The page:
President Obama, as his aides will tell anyone within hearing distance, wants to go down in history as one of the "greats." Most African Americans, purely for reasons of group affirmation, would also love to see the First Black President beaming from Mount Rushmore (in the Black Hills of South Dakota, no less!), alongside George and Thomas the Slave Masters, Teddy the Arch Imperialist, and Lincoln the Emancipator.

Most of the U.S. corporate media – those who make the first drafts of history acceptable to the ruling class – also want Obama to have a shot at a place in the pantheon, since he has done some service to the rulers.

The U.S. Supreme Court’s vetting of Obama’s healthcare legislation, according to the New York Times, is a "personal reprieve…leaving intact his hopes of joining the ranks of Franklin D. Roosevelt, Lyndon B. Johnson and Ronald Reagan as presidents who fundamentally altered the course of the country." Obama has often compared himself to all three, agreeing with Reagan that the Sixties was a decade plagued by "excesses" – which, to Reagan’s mind, included Lyndon Johnson’s expansive social legislation.

As the Times tells it, Obama has nearly completed the work of his predecessors. "Not just Roosevelt and Johnson, but Harry S. Truman, Nixon and Mr. Clinton all tried and failed to move the country toward universal health coverage." Obama’s bill is historic because it "seeks to end the status of the United States as the world’s only rich country with millions of involuntarily uninsured citizens." The Times resorts to crazily contorted wording to convince us the Affordable Care Act is the next logical step in the civilizing of the United States; that it bears some resemblance to universal health care as practiced in the rest of the developed world – an outrageous distortion of fact and history.

Obamacare, like previous Republican healthcare schemes, is based on the principle that people should pay for their own bodily maintenance, and that "free riders" must be forced into the private pool. It expands the healthcare compact only for those who are destitute, while turning everyone else into profit-centers for corporations.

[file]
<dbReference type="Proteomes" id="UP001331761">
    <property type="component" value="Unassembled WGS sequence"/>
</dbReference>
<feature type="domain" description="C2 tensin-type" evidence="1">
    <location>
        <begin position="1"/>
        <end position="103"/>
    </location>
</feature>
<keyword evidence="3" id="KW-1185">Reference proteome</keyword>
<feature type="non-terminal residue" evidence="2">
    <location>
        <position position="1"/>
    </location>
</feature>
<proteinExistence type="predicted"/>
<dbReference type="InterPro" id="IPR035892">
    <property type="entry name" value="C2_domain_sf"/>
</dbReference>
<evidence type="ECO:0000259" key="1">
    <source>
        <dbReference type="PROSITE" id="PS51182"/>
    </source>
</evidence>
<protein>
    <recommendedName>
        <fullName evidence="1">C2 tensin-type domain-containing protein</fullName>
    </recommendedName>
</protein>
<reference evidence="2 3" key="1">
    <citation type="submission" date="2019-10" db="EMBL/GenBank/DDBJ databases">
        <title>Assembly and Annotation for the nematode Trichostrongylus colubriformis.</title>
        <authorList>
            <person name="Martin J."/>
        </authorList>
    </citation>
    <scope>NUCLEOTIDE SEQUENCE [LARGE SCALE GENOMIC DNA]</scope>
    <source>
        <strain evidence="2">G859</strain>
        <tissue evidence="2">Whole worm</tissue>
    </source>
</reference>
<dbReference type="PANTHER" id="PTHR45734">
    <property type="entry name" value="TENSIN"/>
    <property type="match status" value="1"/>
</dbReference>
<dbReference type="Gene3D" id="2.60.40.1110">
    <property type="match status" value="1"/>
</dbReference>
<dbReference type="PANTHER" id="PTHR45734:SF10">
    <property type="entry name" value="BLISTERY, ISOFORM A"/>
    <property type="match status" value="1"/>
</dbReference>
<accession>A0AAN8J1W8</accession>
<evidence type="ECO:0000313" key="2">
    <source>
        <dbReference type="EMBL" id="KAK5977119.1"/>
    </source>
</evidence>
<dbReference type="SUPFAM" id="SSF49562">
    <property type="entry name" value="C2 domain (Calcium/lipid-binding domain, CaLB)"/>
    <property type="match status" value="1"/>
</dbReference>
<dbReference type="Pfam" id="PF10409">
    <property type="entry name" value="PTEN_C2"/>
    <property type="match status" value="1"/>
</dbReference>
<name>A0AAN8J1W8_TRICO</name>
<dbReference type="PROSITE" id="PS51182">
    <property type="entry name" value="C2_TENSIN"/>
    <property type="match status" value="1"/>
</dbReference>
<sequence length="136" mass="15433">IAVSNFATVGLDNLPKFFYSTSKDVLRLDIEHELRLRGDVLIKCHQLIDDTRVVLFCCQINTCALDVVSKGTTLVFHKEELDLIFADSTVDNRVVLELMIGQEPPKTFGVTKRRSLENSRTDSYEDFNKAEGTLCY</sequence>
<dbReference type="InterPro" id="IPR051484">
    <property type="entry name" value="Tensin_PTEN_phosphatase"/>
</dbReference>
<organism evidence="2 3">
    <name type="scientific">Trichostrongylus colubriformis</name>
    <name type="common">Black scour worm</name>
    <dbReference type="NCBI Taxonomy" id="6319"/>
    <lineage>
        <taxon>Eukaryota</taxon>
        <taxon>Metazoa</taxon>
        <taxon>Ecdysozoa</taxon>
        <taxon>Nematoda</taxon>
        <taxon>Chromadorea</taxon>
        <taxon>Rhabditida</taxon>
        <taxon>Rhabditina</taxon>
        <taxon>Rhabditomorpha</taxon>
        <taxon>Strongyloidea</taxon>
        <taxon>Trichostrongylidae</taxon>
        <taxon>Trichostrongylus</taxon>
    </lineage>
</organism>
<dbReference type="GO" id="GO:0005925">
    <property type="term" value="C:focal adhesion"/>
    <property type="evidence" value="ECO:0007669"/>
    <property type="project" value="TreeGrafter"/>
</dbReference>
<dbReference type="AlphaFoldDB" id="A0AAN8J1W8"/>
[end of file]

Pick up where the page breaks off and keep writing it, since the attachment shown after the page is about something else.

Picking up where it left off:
That’s not the direction universal healthcare advocates have been trying to go, all these years. It is, at best, a detour, and more likely an historic setback to the movement for a truly national health care policy. The first U.S. entitlement programs evolved from pension plans for Civil War veterans and their families. "By 1910," according to the Social Welfare History Project, "Civil War veterans and their survivors enjoyed a program of disability, survivors and old-age benefits similar in some ways to the later Social Security programs." In 1935, President Franklin D. Roosevelt signed into law the Social Security Act, which also included provisions for unemployment insurance.

Harry Truman unsuccessfully proposed National Health Insurance, starting in 1945. Lyndon Johnson introduced Medicare and Medicaid with his Social Security Act of 1965. Ever since, the struggle has been to expand these programs to the entire population, as a matter of right – as was occurring globally even in formerly "Third World" places like Taiwan. "Entitlements" have been the bugaboo of the Right since the New Deal. But even in the last days of President Reagan’s reactionary rule, the trajectory of American healthcare sentiment was arching towards universal single-payer – the world-class solution. The Heritage Foundation, founded in the early Seventies by arch-reactionaries, saw the handwriting on the wall – and took preemptive action in 1989.

As Chris Weigant wrote in the Huffington Post, Heritage commissioned its Director of Domestic Policy Strategies, Stuart Butler, to produce the Right’s own "Framework for Reform" of healthcare – one that kept the profits locked in and diverted the public from single-payer healthcare as a universal entitlement. Everyone would be pushed into the "market-based" – for-profit – pool. Stuart wrote: "This means that, while government would take on the obligation to find ways of guaranteeing care for those Americans unable to obtain protection in the market, perhaps because of chronic health problems or lack of income, Americans with sufficient means would no longer be able to be ‘free riders’ on society by avoiding sensible health insurance expenditures and relying on others to pay for care in an emergency or in retirement." Republican Bob Dole ran for president on an "individual mandate" health plan, the same concept Romney implemented in Massachusetts.

It’s also the Obama scheme, as Chris Weigant concluded in the Huffington Post: "The individual mandate which was included in Obamacare is so close to what Stuart Butler of the Heritage Foundation initially suggested that we can honestly say there is no appreciable difference between the two."

If Obama belongs in a pantheon, it’s a Republican one. He is not completing the healthcare project begun by FDR in 1935. Obama has, instead, succeeded in passing the Right’s program, created to stop what looked like the inevitable triumph of a single-payer system under which most insurance companies would go extinct.

Just three years ago, it seemed that the day had finally come for some form of Medicare-for-all, which has long enjoyed the support of roughly two-thirds of the public. Obama pulled a switch. Supreme Court Justice John Roberts, a stalwart of the Right who is young enough to keep his eye on the future, knew a good deal for his side when he saw one, and signed off on it. He’s a lot smarter than those deluded Lefties who want to send Obama to Mount Rushmore.

July 4, 2012